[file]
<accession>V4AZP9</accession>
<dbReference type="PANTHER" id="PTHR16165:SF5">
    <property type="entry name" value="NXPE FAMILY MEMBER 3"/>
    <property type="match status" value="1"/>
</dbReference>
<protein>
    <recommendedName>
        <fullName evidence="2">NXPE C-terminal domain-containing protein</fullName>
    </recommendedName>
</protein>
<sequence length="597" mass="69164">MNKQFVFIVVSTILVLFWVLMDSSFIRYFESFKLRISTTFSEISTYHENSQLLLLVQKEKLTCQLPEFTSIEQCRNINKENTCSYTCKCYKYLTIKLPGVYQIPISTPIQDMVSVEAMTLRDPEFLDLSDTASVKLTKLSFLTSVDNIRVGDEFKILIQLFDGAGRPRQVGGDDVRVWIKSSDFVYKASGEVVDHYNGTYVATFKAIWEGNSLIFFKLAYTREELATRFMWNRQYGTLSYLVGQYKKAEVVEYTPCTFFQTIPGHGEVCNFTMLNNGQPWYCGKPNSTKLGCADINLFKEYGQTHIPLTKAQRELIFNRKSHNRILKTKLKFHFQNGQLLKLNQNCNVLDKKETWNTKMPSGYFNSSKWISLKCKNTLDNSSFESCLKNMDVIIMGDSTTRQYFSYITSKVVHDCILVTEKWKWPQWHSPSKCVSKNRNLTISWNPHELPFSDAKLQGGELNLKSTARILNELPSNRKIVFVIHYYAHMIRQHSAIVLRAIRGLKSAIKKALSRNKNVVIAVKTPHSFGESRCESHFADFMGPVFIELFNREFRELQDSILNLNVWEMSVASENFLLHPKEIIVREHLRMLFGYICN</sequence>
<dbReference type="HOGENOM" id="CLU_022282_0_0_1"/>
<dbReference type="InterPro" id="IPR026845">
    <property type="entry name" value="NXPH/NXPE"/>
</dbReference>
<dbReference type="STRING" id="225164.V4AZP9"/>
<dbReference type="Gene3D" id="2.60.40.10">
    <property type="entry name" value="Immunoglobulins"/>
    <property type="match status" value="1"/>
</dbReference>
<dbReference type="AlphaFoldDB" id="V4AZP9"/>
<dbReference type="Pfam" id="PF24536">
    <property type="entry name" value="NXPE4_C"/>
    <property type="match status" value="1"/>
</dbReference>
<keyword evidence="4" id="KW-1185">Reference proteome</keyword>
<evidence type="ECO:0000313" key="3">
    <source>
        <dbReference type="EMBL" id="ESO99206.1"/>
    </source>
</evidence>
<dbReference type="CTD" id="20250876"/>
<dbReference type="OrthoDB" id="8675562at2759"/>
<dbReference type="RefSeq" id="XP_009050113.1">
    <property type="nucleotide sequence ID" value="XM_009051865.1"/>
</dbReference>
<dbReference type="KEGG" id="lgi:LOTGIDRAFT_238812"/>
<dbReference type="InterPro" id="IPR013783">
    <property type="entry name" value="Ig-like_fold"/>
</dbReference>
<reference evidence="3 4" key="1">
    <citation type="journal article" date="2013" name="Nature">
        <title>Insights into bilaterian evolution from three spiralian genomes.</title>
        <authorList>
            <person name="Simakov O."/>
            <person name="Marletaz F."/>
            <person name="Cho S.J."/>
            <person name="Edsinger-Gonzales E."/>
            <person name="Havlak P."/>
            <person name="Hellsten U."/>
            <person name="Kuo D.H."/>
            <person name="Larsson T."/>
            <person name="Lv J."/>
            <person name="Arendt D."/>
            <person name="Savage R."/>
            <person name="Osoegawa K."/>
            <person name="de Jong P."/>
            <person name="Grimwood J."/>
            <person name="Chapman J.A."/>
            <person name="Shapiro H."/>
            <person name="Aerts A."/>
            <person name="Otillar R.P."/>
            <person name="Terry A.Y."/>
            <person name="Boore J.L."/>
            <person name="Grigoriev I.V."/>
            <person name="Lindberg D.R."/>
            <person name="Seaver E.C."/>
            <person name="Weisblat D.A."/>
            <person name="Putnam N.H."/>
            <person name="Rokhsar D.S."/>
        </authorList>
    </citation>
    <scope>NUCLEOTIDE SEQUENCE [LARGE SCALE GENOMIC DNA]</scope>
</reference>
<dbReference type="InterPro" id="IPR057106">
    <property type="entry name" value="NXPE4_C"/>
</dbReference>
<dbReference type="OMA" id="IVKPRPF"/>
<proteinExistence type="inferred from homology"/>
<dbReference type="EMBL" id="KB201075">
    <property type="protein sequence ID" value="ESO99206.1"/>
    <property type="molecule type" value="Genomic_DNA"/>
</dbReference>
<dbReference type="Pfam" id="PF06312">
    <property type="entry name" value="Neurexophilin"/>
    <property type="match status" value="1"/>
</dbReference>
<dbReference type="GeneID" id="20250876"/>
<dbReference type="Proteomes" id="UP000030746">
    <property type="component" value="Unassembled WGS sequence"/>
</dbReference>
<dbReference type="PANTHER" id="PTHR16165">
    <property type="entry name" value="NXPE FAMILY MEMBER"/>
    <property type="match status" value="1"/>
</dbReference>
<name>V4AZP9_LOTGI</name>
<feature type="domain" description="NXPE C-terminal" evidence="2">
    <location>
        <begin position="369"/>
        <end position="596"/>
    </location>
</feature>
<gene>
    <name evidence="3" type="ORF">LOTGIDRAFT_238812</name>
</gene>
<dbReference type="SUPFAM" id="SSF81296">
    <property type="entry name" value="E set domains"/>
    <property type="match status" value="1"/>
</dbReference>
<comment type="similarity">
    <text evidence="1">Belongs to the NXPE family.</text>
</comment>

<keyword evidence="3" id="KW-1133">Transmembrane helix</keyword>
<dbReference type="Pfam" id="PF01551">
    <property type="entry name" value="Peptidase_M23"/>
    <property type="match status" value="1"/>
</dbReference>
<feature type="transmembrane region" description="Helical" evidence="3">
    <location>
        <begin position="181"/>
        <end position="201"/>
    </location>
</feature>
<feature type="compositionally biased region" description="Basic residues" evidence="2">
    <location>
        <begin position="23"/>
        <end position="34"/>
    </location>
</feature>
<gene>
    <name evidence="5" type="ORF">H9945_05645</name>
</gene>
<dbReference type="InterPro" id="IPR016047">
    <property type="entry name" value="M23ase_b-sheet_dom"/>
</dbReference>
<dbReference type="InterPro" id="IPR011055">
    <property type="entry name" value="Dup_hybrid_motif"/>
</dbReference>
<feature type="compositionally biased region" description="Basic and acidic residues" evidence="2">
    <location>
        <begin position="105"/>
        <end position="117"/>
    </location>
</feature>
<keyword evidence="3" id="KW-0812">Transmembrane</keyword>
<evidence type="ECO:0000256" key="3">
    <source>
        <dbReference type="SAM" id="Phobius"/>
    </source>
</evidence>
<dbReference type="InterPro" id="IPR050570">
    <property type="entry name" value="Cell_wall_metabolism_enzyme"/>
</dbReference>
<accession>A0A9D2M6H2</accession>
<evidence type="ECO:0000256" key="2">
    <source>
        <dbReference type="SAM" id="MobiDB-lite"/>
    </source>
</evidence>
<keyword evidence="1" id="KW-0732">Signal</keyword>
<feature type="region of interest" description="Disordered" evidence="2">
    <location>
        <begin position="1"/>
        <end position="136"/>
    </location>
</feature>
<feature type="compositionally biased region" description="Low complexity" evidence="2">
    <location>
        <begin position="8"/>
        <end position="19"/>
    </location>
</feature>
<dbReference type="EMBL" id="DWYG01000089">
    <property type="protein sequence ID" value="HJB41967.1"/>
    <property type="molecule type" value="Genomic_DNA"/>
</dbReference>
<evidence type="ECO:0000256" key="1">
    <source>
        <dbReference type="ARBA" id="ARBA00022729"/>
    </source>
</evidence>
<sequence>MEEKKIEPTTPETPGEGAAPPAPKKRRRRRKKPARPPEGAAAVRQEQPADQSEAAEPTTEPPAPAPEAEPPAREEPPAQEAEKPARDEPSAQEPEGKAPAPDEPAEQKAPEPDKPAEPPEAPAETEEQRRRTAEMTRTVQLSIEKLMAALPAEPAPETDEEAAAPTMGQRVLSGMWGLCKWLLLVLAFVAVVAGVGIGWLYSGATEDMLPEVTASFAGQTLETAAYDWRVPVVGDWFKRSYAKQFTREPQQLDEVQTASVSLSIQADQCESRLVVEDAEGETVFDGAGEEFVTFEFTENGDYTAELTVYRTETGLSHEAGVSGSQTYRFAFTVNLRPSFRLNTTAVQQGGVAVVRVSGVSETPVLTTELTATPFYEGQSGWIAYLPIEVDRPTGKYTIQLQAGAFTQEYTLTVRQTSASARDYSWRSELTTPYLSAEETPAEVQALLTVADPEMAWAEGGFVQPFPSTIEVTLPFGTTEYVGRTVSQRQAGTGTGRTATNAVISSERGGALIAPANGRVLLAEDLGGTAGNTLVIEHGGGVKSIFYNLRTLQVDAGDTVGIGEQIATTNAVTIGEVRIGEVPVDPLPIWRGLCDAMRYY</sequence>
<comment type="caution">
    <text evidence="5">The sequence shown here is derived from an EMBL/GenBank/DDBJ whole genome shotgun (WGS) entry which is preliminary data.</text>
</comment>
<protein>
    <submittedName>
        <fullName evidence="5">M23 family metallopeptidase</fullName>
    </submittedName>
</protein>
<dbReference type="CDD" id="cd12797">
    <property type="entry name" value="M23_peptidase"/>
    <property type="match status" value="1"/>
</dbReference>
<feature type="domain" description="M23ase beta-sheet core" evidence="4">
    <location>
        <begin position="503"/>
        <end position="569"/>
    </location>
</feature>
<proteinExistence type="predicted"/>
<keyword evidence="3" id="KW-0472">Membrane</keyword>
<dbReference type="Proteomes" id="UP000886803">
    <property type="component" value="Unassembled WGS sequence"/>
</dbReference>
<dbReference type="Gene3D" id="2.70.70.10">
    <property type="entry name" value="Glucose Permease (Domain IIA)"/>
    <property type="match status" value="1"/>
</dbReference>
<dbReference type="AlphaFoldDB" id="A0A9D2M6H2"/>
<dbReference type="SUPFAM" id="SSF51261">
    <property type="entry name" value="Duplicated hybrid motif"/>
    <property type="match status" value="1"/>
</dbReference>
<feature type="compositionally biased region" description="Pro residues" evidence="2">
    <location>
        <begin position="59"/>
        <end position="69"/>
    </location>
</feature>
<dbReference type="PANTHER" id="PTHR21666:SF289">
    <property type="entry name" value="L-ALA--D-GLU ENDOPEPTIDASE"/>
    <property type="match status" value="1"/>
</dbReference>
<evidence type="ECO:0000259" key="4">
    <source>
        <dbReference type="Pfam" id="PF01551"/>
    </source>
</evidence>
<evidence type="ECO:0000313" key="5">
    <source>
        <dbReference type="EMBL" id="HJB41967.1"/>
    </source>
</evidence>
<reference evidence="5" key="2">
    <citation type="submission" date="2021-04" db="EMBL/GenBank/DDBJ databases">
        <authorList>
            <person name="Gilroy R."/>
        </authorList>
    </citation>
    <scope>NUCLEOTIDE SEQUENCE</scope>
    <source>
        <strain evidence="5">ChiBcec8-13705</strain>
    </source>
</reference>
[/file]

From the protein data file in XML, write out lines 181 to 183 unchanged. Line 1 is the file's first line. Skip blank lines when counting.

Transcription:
</evidence>
<sequence>MEEKKIEPTTPETPGEGAAPPAPKKRRRRRKKPARPPEGAAAVRQEQPADQSEAAEPTTEPPAPAPEAEPPAREEPPAQEAEKPARDEPSAQEPEGKAPAPDEPAEQKAPEPDKPAEPPEAPAETEEQRRRTAEMTRTVQLSIEKLMAALPAEPAPETDEEAAAPTMGQRVLSGMWGLCKWLLLVLAFVAVVAGVGIGWLYSGATEDMLPEVTASFAGQTLETAAYDWRVPVVGDWFKRSYAKQFTREPQQLDEVQTASVSLSIQADQCESRLVVEDAEGETVFDGAGEEFVTFEFTENGDYTAELTVYRTETGLSHEAGVSGSQTYRFAFTVNLRPSFRLNTTAVQQGGVAVVRVSGVSETPVLTTELTATPFYEGQSGWIAYLPIEVDRPTGKYTIQLQAGAFTQEYTLTVRQTSASARDYSWRSELTTPYLSAEETPAEVQALLTVADPEMAWAEGGFVQPFPSTIEVTLPFGTTEYVGRTVSQRQAGTGTGRTATNAVISSERGGALIAPANGRVLLAEDLGGTAGNTLVIEHGGGVKSIFYNLRTLQVDAGDTVGIGEQIATTNAVTIGEVRIGEVPVDPLPIWRGLCDAMRYY</sequence>
<comment type="caution">